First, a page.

Weekly Video Picks
Chicken Run (2000)
Claymation wizards Nick Park and Peter Lord of Wallace and Gromit fame bring their trademark blend of stop-motion magic, eccentric British humor and bizarrely brilliant gadgetry and gizmos to a rousing takeoff on classic WWII escape flicks, set on an ominous poultry farm where intrepid chickens plot their getaway.
Mel Gibson lends star power as Rocky the Flying Rooster, a circus escapee who galvanizes the chickens' escape-plan movement when he agrees to teach them to fly.
Because stop-motion involves real objects under real lighting, it's more solid-looking than most computer animation, yet it has the same freedom as all animation. The film is shot one frame at a time; only seconds of film are created per day. The result of this painstaking effort is a soaring flight of unfettered imagination. It is a noble thing to unfetter the imagination. Chicken Run has this nobility.
Content advisory: Some tense and menacing scenes; fleeting mild innuendo.
A Man Escaped (1954)
Based on the true story of a French Catholic resistance fighter's arduous efforts to escape from a Nazi internment camp, Robert Bresson's masterpiece A Man Escaped gives away less in its title than it seems to. Clues to the film's intent include its subtitle, The Wind Blows Where It Wills — an allusion to Jesus' discourse on being born of water and the spirit — and its re-christening of the prisoner as Fontaine, “fountain.” A Man Escaped is as much a reflection on spiritual bondage, rebirth and the mysteries of grace and providence as about stone walls and iron bars.
Yet A Man Escaped is not content merely with the struggle toward the goal as an end in itself. Fontaine must really escape, not simply make the attempt. Yet so objective is Bresson's direction that how the story actually ends remains in doubt until the very last shot.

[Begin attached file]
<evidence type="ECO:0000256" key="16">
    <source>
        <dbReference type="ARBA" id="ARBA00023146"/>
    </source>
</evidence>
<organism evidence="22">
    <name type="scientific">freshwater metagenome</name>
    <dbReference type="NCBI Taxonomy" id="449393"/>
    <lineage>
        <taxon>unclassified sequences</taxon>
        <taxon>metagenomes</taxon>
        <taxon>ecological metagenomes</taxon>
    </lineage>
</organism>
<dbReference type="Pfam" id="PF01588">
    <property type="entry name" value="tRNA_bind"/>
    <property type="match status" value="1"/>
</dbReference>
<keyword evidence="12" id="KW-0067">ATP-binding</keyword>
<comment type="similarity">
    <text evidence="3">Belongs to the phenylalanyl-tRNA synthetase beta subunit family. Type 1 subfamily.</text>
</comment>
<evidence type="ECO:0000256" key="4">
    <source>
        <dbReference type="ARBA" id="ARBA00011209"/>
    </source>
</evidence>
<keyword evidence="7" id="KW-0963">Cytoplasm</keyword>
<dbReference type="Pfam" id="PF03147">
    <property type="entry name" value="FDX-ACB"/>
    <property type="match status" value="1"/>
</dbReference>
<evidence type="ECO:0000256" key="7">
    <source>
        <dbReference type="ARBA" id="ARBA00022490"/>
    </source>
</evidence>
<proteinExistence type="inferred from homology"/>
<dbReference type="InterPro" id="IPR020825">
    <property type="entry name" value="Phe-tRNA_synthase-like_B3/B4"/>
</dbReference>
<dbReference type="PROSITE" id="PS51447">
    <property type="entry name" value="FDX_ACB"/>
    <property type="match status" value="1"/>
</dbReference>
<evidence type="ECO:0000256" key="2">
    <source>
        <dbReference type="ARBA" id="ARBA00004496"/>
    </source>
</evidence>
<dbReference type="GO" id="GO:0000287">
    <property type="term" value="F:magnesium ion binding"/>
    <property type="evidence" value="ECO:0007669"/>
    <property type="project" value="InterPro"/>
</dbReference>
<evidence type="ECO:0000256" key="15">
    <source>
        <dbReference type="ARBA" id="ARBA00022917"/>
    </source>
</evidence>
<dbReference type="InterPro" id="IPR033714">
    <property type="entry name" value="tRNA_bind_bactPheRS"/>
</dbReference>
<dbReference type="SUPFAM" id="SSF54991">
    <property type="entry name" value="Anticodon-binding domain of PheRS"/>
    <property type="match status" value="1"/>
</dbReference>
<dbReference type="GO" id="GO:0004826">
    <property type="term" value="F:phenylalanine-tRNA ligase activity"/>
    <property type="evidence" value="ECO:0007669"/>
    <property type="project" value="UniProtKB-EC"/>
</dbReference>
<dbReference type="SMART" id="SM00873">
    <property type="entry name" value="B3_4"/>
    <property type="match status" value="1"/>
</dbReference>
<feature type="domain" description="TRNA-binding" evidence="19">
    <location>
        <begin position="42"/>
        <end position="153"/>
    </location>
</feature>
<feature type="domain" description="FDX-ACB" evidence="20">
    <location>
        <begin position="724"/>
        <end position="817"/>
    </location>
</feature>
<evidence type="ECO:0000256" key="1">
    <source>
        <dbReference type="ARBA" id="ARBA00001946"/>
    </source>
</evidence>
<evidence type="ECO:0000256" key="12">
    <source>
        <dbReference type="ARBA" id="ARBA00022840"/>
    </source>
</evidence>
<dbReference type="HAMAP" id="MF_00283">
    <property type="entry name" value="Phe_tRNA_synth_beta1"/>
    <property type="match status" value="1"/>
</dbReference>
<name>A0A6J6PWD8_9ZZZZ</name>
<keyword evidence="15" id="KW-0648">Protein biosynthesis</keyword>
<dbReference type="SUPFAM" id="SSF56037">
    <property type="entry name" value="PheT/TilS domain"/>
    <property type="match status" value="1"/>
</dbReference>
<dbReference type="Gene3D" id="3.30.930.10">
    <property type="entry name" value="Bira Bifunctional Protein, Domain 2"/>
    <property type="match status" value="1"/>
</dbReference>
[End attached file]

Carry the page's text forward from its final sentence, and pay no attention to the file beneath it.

Bresson's characteristic insistence on bare performances stripped of all emotion seems ideally suited for a prisoner reduced to single-minded determination. For newcomers to Bresson, A Man Escaped is probably the ideal introduction to the work of this brilliant, challenging, God-haunted director.
Content advisory: Constant suspense; off-screen torture and sometimes deadly violence. Subtitles.
Grand Illusion (1937)
Perhaps the single most remarkable thing about La Grande Il lusion, Jean Renoir's classic pre-WWII WWI masterpiece, is that it practices rather than preaches its rigorous humanism, regarding every character with sympathy and nuance.
German or French, noble or common, Gentile or Jew, man or woman — all are simply human in this semi-comic tale. Characters on both sides of these divides display various forms of prejudice, from anti-Semitism to class-based snobbery, but none is reviled or scorned.
The loose narrative follows a number of Allied POWs as they seek to escape from the custody of an almost morbidly aristocratic German officer named von Rauffenstein (Eric von Stroheim) who treats captured enemy officers as honored guests and disdains commoners on both sides. Watching the film, it's easy to imagine an alternate version of this film by some other director with von Rauffenstein as a Colonel Klink-like absurdity. But not here: Despite his deluded notions, he retains his dignity and is even in the end a movingly tragic figure. One of the 15 films on the Vatican film list in the Art category.
Content advisory: A comic burlesque-like sequence involving soldiers in drag; references to adultery and an implied sexual encounter.
- July 18-24, 2004